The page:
The engine is a 3.6-liter straight-six making 85 horsepower. The Coupe Express was available through 1939. About 3,000 of the approximately 5,000 examples built were constructed in 1937. Click here for more info.

Update: Sold $72,000.


1939 Willys Series 38 Pickup

Photo - Mecum

Photo – Mecum

John North Willys started building cars in 1908 and the Willys name has had a long and interesting history. It helped win WWII for the Allied powers and later became part of Kaiser. It lives on today as the Jeep brand.

The engine here is a 2.2-liter four-cylinder making 61 horsepower. You really don’t see examples of this truck around anywhere. Ever. You rarely even see Willys models from the 30s at all. It’s definitely cool. Click here for more.

Update: Sold $40,000.


1937 Terraplane Series 70 Pickup

Photo - Mecum

Photo – Mecum

Terraplane was both a model built by Hudson and an entire sub-brand, depending on the year. In ’37 they were technically just Terraplanes, but it wouldn’t surprise me to see them badged as Hudsons as well.

Here’s how the Terraplane branding went down:

1932 through 1933: Essex-Terraplane
1934 through 1937: Terraplane
1938: Hudson-Terraplane

Now you know.

The engine in this one is a 3.5-liter straight-six making 96 horsepower. I’ve seen some of these trucks in person before and they are sharp. I’ve always been a Hudson fan and their sub-brand ranges were just as interesting as the cars they called their own. You can see more here and see more from Mecum here.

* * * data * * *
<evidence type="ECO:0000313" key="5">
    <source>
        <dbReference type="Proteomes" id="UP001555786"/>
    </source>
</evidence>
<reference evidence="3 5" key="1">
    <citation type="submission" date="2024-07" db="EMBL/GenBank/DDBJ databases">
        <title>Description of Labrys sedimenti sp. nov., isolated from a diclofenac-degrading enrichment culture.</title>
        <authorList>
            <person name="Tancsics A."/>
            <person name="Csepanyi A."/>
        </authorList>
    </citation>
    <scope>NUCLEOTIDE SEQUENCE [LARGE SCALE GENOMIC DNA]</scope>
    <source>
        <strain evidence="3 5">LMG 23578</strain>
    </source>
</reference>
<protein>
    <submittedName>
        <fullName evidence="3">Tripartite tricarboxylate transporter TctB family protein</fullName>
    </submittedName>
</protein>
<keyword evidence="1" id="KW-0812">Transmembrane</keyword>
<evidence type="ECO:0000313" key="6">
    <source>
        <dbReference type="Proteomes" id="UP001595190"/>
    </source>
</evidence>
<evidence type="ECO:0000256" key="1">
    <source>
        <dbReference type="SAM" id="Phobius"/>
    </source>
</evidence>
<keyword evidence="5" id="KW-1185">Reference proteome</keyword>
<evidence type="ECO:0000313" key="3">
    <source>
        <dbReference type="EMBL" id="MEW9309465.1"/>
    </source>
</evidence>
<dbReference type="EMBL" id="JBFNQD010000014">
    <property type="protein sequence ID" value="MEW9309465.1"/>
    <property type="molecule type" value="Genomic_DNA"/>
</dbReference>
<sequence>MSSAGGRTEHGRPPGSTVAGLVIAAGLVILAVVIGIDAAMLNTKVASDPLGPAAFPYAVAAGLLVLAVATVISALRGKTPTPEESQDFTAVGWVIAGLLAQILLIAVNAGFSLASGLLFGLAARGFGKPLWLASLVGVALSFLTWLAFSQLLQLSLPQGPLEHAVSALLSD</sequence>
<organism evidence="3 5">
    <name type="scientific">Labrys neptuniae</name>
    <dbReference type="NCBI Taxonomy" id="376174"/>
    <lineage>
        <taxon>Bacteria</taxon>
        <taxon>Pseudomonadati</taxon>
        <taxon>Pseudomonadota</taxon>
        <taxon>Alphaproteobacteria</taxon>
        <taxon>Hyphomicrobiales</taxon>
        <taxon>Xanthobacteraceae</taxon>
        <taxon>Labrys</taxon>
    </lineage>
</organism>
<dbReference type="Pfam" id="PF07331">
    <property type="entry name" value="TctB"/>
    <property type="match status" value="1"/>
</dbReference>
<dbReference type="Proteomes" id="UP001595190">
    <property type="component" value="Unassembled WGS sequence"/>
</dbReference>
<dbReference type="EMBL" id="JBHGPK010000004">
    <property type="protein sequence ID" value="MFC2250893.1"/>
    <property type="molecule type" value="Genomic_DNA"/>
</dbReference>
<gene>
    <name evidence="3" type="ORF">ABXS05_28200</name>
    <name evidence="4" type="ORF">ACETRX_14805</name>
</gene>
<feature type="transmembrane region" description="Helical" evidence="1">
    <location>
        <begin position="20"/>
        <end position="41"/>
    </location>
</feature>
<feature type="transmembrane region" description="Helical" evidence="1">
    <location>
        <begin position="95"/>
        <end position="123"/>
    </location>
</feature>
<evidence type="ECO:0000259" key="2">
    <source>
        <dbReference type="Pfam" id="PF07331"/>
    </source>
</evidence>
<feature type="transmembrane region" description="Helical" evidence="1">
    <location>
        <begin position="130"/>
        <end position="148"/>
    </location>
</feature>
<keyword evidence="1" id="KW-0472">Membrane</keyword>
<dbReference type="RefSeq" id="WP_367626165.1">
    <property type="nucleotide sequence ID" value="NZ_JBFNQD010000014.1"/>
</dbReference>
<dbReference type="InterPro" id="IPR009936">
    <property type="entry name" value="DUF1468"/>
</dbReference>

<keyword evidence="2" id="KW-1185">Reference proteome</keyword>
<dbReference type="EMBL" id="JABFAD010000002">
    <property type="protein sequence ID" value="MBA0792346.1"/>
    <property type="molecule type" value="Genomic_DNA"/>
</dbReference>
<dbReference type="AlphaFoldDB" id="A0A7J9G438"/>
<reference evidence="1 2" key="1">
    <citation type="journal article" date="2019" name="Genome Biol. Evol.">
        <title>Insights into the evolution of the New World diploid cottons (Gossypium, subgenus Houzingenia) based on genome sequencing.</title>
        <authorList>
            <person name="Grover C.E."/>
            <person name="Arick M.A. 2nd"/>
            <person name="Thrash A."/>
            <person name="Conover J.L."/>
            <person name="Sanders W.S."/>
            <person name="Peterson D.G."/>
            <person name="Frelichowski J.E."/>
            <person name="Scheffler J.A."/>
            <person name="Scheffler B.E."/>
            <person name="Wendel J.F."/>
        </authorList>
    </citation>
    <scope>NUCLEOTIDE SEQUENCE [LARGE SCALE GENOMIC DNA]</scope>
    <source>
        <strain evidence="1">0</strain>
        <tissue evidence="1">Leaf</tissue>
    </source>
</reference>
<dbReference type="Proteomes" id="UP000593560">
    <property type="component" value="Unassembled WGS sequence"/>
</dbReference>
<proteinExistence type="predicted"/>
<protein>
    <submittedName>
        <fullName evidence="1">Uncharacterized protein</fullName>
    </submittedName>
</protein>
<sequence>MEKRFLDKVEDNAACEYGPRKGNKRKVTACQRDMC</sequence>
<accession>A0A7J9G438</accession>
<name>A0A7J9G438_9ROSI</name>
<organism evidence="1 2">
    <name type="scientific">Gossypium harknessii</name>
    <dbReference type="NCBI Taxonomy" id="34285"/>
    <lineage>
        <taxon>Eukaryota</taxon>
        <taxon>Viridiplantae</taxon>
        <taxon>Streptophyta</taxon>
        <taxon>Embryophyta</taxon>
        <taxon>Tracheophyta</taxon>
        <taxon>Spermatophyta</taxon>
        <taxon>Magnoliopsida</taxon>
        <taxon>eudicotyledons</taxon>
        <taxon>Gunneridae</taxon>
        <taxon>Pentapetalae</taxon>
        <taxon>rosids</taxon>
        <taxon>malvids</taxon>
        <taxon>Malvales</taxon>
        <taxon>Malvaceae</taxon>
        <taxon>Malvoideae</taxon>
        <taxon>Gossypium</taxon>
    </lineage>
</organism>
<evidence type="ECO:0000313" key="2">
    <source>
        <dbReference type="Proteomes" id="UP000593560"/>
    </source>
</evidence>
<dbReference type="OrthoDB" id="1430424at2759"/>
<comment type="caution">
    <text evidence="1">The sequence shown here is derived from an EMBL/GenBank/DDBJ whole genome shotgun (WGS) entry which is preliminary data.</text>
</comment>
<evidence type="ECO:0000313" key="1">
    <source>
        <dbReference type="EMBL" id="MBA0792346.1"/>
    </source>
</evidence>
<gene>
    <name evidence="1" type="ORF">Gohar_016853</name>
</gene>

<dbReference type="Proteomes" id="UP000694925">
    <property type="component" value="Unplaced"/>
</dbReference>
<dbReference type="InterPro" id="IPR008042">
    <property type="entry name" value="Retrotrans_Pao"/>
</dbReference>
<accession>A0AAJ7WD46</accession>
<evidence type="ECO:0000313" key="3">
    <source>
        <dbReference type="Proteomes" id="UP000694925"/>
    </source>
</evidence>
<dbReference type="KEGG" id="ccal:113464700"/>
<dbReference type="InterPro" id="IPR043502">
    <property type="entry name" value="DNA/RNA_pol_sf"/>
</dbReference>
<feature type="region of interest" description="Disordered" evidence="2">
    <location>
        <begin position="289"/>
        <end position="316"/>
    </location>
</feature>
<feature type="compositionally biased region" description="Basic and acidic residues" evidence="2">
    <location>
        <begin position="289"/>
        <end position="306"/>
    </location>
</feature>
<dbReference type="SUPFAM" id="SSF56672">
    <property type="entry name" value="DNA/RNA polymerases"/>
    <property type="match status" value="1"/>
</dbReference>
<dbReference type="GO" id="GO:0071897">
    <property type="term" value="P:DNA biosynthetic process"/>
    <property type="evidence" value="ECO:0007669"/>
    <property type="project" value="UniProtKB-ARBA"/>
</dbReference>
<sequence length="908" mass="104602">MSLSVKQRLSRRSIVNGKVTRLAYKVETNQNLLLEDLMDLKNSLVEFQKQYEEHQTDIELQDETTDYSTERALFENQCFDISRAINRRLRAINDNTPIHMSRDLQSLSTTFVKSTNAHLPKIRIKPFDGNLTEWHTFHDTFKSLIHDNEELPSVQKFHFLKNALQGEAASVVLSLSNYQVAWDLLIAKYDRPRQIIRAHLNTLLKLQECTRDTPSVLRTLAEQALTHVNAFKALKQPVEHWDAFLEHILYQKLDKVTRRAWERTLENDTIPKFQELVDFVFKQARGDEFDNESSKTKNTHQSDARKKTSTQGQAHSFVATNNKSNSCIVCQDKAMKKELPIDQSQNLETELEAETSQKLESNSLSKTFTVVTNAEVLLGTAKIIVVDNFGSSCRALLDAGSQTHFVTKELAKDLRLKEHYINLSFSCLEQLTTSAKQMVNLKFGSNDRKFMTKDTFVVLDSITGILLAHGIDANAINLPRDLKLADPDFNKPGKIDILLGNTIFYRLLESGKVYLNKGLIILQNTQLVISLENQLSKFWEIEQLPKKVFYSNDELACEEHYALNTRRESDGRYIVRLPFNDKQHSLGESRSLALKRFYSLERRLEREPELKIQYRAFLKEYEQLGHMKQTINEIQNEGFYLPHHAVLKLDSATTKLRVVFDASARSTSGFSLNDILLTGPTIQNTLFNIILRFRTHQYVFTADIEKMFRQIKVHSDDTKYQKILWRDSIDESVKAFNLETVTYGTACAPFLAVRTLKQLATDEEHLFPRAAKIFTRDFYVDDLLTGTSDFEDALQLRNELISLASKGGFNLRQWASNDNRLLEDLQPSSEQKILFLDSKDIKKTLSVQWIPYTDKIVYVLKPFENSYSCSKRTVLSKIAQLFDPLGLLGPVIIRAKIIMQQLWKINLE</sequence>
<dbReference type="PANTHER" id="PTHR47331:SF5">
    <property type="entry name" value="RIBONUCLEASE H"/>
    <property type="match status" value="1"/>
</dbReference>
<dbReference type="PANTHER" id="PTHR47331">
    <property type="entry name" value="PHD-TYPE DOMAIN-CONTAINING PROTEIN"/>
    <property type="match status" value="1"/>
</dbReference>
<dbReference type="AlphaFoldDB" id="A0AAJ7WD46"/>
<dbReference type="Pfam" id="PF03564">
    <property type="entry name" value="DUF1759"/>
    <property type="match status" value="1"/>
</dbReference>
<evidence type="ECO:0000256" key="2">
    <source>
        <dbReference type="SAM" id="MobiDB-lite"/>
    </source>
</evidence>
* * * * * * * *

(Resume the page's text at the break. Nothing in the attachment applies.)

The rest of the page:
Update: Sold $45,000.

Mecum St. Paul Highlights

We recap a lot of auctions where the top selling car is well into the millions of dollars and the least-expensive car sold is just barely less than $100,000. Well, there are auctions out there where affordable cars cross the block. Mecum’s 2012 auction held in St. Paul, Minnesota, had many such cars. There was even fun to be had for less than $10,000 – such as this 1947 Chevrolet Stylemaster that sold for $8,000.

Another well-bought car was this restored 1958 Buick Riviera that sold for only $11,000. At that price, you’re pretty much just paying for the chrome.

Or what about this 1955 Ford Victoria? It had a frame-off restoration in 2007 and was bought by its lucky new owner for $12,750.